Is your liver in jeopardy?
“I will respect this liver, after all, it's not mine." - George Best after his liver transplant.
It is interesting how we often need a wake-up call to moderate our human behaviour. Perhaps if we stopped to consider the importance of this organ we would learn to care for it more responsibly.
The liver is the largest solid organ in the body. It is a triangular shaped filtering system with a variety of essential functions, so essential that we have evolved with a protective cage around it.
As well as the filtering of waste products from the blood, the liver makes and secretes bile to help your body absorb fats and fat-soluble vitamins. Therefore it acts as our main fat burning organ. The liver also metabolises and stores carbohydrates, fats, sugars and vitamins for energy and brain function. It breaks down harmful chemicals produced by the body, it manufactures proteins and breaks down hormones. The liver also detoxifies water and removes drugs, alcohol and environmental toxins.
In this era when we are continuously abusing our precious filtering systems with high fructose drinks, alcohol, processed foods and a cocktail of chemicals, is it any wonder that our livers may be displaying a little fatigue? Are they under-performing? Could the rise in obesity be a reflection of our weary livers failing to allow fat burning at the rate of consumption? Perhaps the steady increase in Type 2 diabetes reflects our increasing love of sugar rich fast foods and our livers inability to keep up with the processing of glucose.
So how exactly can the liver become damaged? Among the contenders is of course heavy alcohol consumption. When you drink alcohol, the liver gets diverted from its other functions and focuses mainly on converting alcohol to a less toxic form. A high consumption of sugar can also create problems, particularly fructose as this can only be metabolized by the liver. Sweet drinks such as those containing high corn fructose syrup, and processed foods are the main threat here. High salt intake is another contender, it can cause fatty liver disease by building up fluid in the liver leading to swelling.
Fatty liver disease if often associated with alcoholism. However ‘non-alcoholic fatty liver disease’ can often occur and is on the increase. Consider fois gras, ducks and geese are force-fed sugar in the form of corn and starch, during digestion this sugar starts a 'fat-production factory' in the liver, a process known as lipogenesis, which is our body’s normal response to sugar. Fructose increases the lipogenesis response. And there you go, a fatty liver is produced. Try think of this process next time you are pulling on that cola ring. If consumed in excess, fructose could be turning to fat in your liver.
Problems with your liver can of course be inherited or due to a virus. These things we cannot control, but mistreating your liver can be stopped. Why raise the risk of obesity, cardiovascular disease, chronic fatigue, headaches, digestive problems, allergies and many other ailments?
Avoiding an excessive consumption of tobacco, alcohol, coffee and sugar and drinking lots of water are all ways to optimise liver health. Making small gradual changes is key - start introducing liver-supporting foods into your diet. Garlic helps your liver activate enzymes that can flush out toxins, it also has a high amount of allicin and selenium, two natural compounds that aid in liver cleansing.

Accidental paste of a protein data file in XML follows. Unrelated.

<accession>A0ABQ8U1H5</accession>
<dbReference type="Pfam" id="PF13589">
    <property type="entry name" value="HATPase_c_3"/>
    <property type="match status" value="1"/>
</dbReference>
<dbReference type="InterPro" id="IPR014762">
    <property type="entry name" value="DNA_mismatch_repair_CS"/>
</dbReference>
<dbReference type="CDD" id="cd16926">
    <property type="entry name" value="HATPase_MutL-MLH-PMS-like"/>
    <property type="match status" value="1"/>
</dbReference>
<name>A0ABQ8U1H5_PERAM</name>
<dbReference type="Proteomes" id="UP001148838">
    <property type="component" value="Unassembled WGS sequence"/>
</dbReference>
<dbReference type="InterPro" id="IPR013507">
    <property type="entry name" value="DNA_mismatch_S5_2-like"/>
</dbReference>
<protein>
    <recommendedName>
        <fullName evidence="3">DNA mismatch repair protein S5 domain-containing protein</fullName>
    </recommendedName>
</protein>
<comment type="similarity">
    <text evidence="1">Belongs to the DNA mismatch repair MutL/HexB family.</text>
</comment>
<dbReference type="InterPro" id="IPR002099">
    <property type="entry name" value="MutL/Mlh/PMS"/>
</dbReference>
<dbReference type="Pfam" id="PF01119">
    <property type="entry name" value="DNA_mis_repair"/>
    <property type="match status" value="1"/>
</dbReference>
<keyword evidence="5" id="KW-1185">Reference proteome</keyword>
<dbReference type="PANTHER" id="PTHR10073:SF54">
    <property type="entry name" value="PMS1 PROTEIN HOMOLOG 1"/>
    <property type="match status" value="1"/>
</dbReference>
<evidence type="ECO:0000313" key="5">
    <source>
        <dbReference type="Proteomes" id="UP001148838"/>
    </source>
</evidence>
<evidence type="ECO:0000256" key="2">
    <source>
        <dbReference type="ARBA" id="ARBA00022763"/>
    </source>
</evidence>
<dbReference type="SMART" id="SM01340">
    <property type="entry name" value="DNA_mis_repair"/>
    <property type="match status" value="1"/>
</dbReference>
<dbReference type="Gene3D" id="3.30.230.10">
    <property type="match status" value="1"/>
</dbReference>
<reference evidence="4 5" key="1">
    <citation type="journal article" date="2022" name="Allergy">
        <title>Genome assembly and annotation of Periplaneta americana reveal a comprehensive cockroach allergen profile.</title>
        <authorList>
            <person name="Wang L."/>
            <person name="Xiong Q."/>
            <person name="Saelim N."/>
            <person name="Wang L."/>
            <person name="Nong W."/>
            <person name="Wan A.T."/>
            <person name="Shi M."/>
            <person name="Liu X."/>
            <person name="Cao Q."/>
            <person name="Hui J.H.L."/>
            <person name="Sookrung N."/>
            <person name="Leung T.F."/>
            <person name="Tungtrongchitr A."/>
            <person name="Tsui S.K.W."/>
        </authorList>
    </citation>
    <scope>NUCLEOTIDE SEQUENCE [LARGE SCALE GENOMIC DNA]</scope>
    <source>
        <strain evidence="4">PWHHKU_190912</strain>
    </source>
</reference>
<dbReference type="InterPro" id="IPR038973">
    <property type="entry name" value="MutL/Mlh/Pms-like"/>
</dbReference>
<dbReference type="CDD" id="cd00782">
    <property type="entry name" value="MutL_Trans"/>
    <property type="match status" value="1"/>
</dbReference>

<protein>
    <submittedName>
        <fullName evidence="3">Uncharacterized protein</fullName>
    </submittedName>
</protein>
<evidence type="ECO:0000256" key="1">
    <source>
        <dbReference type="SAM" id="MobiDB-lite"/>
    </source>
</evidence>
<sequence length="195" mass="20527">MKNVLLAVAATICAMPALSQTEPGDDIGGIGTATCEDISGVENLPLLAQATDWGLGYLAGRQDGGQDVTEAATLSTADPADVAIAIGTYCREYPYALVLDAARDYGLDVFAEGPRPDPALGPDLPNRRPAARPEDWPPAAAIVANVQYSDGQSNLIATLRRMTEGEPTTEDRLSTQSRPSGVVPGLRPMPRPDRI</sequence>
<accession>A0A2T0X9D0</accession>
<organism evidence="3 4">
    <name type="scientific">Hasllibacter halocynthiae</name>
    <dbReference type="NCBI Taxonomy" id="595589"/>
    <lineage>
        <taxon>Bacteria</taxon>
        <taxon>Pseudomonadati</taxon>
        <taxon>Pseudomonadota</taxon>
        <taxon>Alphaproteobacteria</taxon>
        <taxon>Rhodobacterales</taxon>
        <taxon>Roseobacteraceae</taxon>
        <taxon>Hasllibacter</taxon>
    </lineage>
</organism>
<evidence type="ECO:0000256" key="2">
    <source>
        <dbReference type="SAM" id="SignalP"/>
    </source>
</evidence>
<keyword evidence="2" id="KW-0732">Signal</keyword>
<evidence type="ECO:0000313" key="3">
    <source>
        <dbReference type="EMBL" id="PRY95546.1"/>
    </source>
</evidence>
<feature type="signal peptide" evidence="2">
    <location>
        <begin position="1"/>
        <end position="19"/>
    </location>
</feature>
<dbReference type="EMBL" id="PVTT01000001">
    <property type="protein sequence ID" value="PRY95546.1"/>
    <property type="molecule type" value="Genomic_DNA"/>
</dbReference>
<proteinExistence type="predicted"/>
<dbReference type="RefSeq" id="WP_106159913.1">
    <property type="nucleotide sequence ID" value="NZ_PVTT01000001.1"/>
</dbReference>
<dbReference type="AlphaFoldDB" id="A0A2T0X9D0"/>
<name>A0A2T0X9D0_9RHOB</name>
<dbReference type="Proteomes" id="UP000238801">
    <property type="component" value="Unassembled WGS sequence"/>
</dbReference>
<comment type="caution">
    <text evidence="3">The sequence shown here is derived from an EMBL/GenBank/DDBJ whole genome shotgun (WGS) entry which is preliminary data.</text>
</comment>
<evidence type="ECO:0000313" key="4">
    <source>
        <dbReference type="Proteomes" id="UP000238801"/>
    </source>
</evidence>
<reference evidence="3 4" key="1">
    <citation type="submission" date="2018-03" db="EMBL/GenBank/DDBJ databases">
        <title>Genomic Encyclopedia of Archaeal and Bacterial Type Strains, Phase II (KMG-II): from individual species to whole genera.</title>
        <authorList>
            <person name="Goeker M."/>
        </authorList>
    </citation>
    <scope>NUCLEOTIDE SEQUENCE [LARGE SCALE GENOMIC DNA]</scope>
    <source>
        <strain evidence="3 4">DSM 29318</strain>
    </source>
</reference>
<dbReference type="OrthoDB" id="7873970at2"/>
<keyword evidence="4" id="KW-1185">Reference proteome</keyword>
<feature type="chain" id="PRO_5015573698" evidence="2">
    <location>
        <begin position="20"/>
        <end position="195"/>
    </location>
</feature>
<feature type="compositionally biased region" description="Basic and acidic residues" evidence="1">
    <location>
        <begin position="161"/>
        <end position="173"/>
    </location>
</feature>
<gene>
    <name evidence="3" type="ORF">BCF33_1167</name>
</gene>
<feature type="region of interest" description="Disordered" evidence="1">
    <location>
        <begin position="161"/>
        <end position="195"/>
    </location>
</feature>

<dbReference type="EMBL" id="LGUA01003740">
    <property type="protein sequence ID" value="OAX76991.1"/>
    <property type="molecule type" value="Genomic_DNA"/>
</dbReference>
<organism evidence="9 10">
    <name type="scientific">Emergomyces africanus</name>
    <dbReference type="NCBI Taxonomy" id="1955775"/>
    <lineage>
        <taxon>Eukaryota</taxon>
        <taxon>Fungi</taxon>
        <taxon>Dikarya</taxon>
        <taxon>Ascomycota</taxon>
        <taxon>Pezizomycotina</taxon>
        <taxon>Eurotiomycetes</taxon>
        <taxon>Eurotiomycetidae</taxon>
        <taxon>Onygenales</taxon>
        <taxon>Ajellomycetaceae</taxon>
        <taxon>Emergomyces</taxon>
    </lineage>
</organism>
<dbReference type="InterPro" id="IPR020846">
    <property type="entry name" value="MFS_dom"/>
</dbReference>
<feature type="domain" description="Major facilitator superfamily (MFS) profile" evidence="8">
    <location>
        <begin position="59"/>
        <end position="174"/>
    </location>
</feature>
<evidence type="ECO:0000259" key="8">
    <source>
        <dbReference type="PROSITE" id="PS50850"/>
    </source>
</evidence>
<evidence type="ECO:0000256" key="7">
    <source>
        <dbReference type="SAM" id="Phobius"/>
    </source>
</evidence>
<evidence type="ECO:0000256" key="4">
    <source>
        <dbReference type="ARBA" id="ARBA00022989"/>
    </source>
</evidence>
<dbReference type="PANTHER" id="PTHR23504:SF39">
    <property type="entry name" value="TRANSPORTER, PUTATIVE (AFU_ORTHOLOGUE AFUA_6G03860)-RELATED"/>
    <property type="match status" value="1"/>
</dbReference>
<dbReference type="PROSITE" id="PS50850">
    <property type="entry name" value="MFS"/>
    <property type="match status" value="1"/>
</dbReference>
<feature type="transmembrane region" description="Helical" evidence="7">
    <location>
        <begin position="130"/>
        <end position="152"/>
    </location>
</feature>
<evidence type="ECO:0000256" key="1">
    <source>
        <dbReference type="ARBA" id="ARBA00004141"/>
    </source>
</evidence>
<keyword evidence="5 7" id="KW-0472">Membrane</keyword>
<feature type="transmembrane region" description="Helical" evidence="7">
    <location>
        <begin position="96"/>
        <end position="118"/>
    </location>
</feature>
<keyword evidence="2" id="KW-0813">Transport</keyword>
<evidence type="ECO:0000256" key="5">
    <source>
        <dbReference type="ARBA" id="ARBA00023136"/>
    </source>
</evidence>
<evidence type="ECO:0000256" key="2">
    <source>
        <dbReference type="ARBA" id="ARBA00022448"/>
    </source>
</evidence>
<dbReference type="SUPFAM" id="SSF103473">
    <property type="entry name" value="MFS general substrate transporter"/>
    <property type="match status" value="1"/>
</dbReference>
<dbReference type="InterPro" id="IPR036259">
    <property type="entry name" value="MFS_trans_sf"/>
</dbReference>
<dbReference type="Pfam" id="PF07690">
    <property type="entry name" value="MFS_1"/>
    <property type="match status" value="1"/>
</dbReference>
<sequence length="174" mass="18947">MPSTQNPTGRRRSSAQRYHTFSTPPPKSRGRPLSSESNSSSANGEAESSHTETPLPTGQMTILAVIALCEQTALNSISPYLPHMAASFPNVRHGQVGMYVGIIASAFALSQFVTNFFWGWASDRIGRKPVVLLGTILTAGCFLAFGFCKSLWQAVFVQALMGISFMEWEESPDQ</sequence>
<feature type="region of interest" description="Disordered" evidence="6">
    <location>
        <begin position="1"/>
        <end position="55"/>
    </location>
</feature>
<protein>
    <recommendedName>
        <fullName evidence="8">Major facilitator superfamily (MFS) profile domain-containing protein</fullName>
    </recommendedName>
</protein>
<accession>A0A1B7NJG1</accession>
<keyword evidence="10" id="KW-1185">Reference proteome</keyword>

Beetroot can make a good liver-supporting choice due to a high level of plant-flavonoids, which can improve the overall functioning of your liver. They are a firm favourite when running cleanse programmes, due to versatility and taste.
Leafy greens like spinach and lettuce are also great additions to a liver friendly diet. What we are after here is chlorophyll. Chlorophyll helps to rid the body of environmental toxins, heavy metals, herbicides, and pesticides, so acts as a protective mechanism for the liver.
Cruciferous veggies like broccoli and brussels sprouts contain important phytochemicals that aid in the detox process. These phytochemicals stimulate detoxification enzymes in the digestive tract.
The delicious lemon and avocado should also feature in a liver friendly diet. They produce a type of antioxidant called glutathione, which is needed for our livers to filter out harmful substances. Squeeze lemon into your avocado dip, or sip on warm water with lemon for a liver boosting beverage. Lemons help our bodies cleanse out toxic materials and aid the digestion process.
Another useful cuppa would be green tea. This is full of plant antioxidants known as catechins, which have been known to improve the functions of our liver.
If you like spice, try using turmeric. This has recently been researched in relation to aiding liver repair in diabetic rats. This pungent powder has been known for its liver health properties. Pop some in your curries and soups or make turmeric tea.
Whatever you choose to do for liver support, choose to respect your liver for you only have one and a precious organ it is.
About the author
Belle Amatt, Registered Nutrition Consultant and Lecturer in Naturopathic Nutrition, BSc Nutritional Medicine. Belle specialises in education providing workshops and lectures on a variety of themes with the aim of providing practical solutions in order to enhance well-being.
Nutritionist Resource is not responsible for the articles published by members. The views expressed are those of the member who wrote the article.
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